Social media has become a must if you want to successfully promote an event. Your social media event marketing strategy can include one or more of the top platforms.
Ideally, you should be on all of the following:
This article will focus on Twitter. More specifically, the sponsored content on the platform.
Read on to learn about:
- What you can do with Twitter Ads
- How to post an event on Twitter
- The different types of sponsored content
- Twitter promotion costs
- How to get started promoting your event on Twitter
Ready to tweet? Let’s do it.
What can you do with Twitter ads?
Twitter ads and sponsored content can help you spread awareness of your event.
The metrics are divided into the following categories:
- Awareness: You can promote individual tweets so they get seen more.
- Engagements: Promote tweets to increase the number of likes, replies, and retweets.
- Followers: Promote your whole account to get more followers.
- Website clicks: Direct people to your website to increase traffic.
- App installs: If your event has an app, you can also get more people to download it.
- App re-engagements: Re-target users of your event app to make them open it again.
- Video views: If you have a promo video for your event, this lets you promote it.
- In-stream video ads: You can promote a short video ad that runs before other videos.
You can of course also do a combination of all these if you’re not sure what works best for you.
The different types of sponsored content on Twitter
Twitters offers you several different options for promoting your event content. Three of them are very similar to other social media platforms like Facebook and Instagram.
You can choose to promote individual pieces of content, or you can boost your entire account. You also have the option of making your promoted posts invisible to your current followers.
Let’s have a look at what you can do on Twitter.
1. Quick Promote
If you’ve tweeted something that had a particularly high rate of engagement, then you should use Quick Promote. Since it’s already popular, it will do even better with some money behind it.
2. Promoted-only tweet
The second kind of sponsored tweet is “promoted-only”. That means it won’t appear as a natural tweet on your account’s feed. Instead, it’ll only be seen by the audience you’re targeting.
This option is best if you’re trying to reach new audiences who aren’t following you yet. That way, they’ll find out about you, become your followers (hopefully), and register for your event.
3. Promoted accounts
If you’re not sure which particular tweets to promote, you can opt to promote your whole account. This option works very differently from the other two.
Rather than promoting a tweet, you’ll appear in suggested accounts. When people look at other accounts, you will appear at the top or right-hand side of their screen.
4. Promoted trends
The fourth option is to promote an entire trend. “Trends” are another word for hashtags, which can be viewed on the left-hand side of your home screen.
That can be particularly useful if you have a dedicated hashtag for your event. The “trend” will pop up under suggestions when people are browsing related hashtags.
Note that this is a very powerful method of promoting your event… and also very expensive. If you’re working on a smaller budget, promoted trends might not be the best option.
How to get started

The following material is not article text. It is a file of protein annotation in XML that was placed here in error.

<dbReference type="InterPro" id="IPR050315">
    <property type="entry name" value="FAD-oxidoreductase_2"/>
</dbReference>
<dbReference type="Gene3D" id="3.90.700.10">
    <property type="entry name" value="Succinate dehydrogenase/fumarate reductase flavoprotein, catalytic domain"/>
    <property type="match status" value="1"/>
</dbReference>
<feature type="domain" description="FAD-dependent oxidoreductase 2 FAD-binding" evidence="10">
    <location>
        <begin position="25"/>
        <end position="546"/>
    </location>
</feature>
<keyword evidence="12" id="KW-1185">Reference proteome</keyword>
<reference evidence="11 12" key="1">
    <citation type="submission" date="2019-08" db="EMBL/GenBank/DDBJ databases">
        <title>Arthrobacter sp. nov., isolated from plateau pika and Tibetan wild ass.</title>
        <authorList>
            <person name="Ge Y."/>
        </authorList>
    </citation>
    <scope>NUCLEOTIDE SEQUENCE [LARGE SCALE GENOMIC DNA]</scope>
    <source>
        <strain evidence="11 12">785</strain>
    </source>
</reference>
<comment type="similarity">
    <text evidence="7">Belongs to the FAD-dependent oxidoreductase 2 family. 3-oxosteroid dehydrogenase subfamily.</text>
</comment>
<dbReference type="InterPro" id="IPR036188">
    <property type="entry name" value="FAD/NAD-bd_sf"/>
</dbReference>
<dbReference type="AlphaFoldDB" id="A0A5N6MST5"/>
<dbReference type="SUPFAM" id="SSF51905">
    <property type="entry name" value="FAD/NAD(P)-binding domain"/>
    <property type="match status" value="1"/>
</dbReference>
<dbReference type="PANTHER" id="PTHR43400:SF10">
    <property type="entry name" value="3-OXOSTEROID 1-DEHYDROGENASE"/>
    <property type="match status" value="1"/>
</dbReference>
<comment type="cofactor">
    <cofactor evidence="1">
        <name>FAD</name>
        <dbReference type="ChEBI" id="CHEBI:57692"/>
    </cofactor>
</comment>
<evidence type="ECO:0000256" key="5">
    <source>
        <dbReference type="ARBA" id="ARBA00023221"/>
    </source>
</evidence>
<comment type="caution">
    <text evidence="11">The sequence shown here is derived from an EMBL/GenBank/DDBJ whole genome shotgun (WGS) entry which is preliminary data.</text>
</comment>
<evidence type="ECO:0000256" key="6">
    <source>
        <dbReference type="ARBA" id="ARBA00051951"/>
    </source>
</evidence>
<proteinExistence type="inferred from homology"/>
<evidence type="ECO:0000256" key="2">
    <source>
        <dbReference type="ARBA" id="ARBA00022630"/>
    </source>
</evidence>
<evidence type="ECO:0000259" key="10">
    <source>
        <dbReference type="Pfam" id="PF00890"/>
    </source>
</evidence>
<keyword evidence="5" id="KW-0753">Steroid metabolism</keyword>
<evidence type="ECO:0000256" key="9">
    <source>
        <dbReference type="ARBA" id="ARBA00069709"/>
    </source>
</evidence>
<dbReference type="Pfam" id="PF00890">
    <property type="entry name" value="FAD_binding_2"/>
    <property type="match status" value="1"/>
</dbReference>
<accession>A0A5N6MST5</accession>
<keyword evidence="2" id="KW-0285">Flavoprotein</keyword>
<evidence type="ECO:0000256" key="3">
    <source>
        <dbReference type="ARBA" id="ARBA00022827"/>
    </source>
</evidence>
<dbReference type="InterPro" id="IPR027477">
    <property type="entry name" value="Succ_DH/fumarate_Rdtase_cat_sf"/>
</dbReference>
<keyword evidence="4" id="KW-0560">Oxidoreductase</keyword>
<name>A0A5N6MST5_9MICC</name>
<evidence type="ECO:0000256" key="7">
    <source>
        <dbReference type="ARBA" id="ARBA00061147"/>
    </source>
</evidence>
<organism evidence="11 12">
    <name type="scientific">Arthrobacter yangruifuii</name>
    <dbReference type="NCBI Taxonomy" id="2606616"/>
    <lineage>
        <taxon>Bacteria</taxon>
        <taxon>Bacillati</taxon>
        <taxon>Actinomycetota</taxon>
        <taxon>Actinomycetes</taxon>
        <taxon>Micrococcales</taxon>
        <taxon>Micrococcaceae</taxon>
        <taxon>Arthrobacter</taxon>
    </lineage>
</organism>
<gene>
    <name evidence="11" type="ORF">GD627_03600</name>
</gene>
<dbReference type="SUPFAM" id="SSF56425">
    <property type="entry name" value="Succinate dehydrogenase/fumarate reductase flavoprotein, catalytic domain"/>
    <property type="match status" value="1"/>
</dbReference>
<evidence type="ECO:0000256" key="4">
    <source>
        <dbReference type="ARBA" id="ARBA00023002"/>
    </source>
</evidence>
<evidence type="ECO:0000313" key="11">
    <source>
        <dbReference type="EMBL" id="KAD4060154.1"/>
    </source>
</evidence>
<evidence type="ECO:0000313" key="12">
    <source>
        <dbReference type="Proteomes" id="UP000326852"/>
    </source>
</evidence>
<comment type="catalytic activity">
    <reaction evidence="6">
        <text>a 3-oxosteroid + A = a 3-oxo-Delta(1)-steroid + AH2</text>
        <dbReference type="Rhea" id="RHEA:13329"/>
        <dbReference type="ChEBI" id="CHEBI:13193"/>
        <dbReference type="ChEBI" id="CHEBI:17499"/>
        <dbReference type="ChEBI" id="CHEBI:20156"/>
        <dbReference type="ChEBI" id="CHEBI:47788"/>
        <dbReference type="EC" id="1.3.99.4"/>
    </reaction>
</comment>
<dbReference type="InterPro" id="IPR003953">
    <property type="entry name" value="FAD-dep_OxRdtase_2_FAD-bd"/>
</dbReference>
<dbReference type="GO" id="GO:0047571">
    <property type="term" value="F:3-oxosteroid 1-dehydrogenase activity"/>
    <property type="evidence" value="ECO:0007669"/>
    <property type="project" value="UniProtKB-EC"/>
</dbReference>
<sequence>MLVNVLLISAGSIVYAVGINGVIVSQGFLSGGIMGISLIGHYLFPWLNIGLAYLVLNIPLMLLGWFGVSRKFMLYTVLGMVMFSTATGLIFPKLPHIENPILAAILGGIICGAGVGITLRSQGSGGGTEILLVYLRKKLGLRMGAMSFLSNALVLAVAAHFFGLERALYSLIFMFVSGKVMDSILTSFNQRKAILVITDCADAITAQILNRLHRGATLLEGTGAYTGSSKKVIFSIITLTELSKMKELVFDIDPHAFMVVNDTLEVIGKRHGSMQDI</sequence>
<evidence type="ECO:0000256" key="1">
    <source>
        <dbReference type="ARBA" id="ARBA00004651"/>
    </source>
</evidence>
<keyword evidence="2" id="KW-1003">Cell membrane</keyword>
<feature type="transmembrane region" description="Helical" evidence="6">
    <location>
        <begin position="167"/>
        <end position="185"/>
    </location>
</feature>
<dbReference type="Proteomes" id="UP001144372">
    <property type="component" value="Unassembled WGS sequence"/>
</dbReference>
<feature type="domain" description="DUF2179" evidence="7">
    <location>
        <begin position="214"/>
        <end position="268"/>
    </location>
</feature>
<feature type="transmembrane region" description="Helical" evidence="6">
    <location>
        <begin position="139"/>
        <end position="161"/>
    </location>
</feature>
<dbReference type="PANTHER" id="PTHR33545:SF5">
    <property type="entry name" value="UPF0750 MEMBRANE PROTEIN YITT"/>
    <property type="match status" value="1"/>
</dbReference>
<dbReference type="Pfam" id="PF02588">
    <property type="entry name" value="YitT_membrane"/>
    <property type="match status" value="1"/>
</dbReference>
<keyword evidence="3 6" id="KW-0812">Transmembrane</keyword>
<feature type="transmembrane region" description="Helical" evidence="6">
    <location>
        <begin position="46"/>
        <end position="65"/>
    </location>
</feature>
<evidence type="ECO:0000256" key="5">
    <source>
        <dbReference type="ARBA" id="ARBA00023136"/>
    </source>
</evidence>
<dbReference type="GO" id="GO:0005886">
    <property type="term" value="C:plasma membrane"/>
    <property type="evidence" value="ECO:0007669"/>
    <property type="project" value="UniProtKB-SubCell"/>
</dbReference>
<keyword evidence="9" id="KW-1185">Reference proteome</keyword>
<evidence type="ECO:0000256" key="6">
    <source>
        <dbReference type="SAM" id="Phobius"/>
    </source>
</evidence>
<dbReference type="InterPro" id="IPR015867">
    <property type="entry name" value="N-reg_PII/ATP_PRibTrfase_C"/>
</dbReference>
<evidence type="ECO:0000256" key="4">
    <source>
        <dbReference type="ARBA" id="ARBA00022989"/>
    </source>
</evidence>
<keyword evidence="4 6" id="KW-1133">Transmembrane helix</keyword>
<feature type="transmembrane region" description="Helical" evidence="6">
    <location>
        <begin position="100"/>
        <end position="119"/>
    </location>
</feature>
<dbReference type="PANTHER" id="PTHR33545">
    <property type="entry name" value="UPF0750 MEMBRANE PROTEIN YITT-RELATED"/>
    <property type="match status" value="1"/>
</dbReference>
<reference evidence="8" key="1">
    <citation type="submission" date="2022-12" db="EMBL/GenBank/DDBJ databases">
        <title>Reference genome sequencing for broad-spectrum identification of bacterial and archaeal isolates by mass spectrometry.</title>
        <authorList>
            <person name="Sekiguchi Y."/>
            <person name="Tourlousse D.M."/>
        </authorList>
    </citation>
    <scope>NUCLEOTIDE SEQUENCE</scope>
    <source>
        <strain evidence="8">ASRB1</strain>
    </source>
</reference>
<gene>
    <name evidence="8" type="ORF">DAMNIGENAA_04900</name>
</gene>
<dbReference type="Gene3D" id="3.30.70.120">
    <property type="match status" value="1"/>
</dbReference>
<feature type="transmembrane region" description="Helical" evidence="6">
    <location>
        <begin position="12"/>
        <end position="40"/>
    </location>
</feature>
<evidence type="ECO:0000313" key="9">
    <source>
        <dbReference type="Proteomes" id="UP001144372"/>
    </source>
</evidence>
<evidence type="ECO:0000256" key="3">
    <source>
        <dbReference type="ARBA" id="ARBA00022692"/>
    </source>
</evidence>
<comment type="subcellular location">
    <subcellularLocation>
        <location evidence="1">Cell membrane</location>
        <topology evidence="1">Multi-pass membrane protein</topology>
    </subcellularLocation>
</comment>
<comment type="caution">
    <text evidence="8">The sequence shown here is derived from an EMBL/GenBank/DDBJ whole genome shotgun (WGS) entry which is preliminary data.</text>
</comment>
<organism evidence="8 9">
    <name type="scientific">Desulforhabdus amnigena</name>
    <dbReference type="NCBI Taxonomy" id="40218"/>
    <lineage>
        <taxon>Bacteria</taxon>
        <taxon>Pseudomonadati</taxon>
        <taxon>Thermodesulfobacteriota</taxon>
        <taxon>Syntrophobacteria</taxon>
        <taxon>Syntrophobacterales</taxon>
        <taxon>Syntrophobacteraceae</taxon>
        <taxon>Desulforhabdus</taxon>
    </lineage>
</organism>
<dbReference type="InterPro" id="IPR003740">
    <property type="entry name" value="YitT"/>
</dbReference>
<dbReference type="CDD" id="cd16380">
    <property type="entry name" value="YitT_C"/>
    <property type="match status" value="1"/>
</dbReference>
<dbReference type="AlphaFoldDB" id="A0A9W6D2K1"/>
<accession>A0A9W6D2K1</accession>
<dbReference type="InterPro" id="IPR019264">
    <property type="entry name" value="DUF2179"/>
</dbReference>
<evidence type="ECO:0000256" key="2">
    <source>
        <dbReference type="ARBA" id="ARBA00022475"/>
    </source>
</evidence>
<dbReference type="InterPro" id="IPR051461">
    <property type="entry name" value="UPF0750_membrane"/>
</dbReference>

If you’ve had a go at Facebook or Instagram ads, then you’ll recognise most of the elements. Otherwise, it’s not a very complex system to become familiar with.
You have to define an objective and an audience, place a bid, and create the content itself.
1. Decide on your objective
The first step is to decide on the objective of your ads. Pick one or more from the five categories described above: awareness, engagements, followers, website traffic, or app installs.
2. Define your audience
Next, you choose the kind of audience you want to target. You can choose that based on their location, who else they are following, or what their interests are.
3. Place your bids
Twitter ads are based on a bidding system much like Google Adwords. You can choose to set a specific amount you want to bid. Or you can enable automatic bidding based on your budget and objective.
4. Set a budget
You can spend as little or as much as you want. There is no minimum. A good rule of thumb is to start with $30 per day, which will spread your budget nicely over a 24 hour period.
5. Write your tweets
It’s time to choose what to promote. Twitter recommends you pick 4-5 different tweets. You should include a call to action to get the most out of the promoted content.
6. Include a card
Alternatively, you can use a card for your event website or app. Cards are like images, but with a link embedded in them. They can be particularly useful for promoting an event.
As with anything new, you’ll have to experiment with sponsored content on Twitter. It might take a while to find the magic sauce that gets your event noticed.
Remember, there are many factors that determine the success of your promoted tweets and content. If you don’t have a lot of luck at first, try tweaking it a bit.
- Target a different audience
- Write more engaging copy
- Use more compelling images
- Switch to video instead of images
A good idea is to do some A/B testing. Run two different ads simultaneously and see which one works best. You can, for example, keep the copy the same, but use different images.
Ready to get started?
We’ve covered the basics of event promotion on Twitter, so now it’s down to you to kick it all off.
If you need more information, then head over to Twitter where they have a comprehensive guide.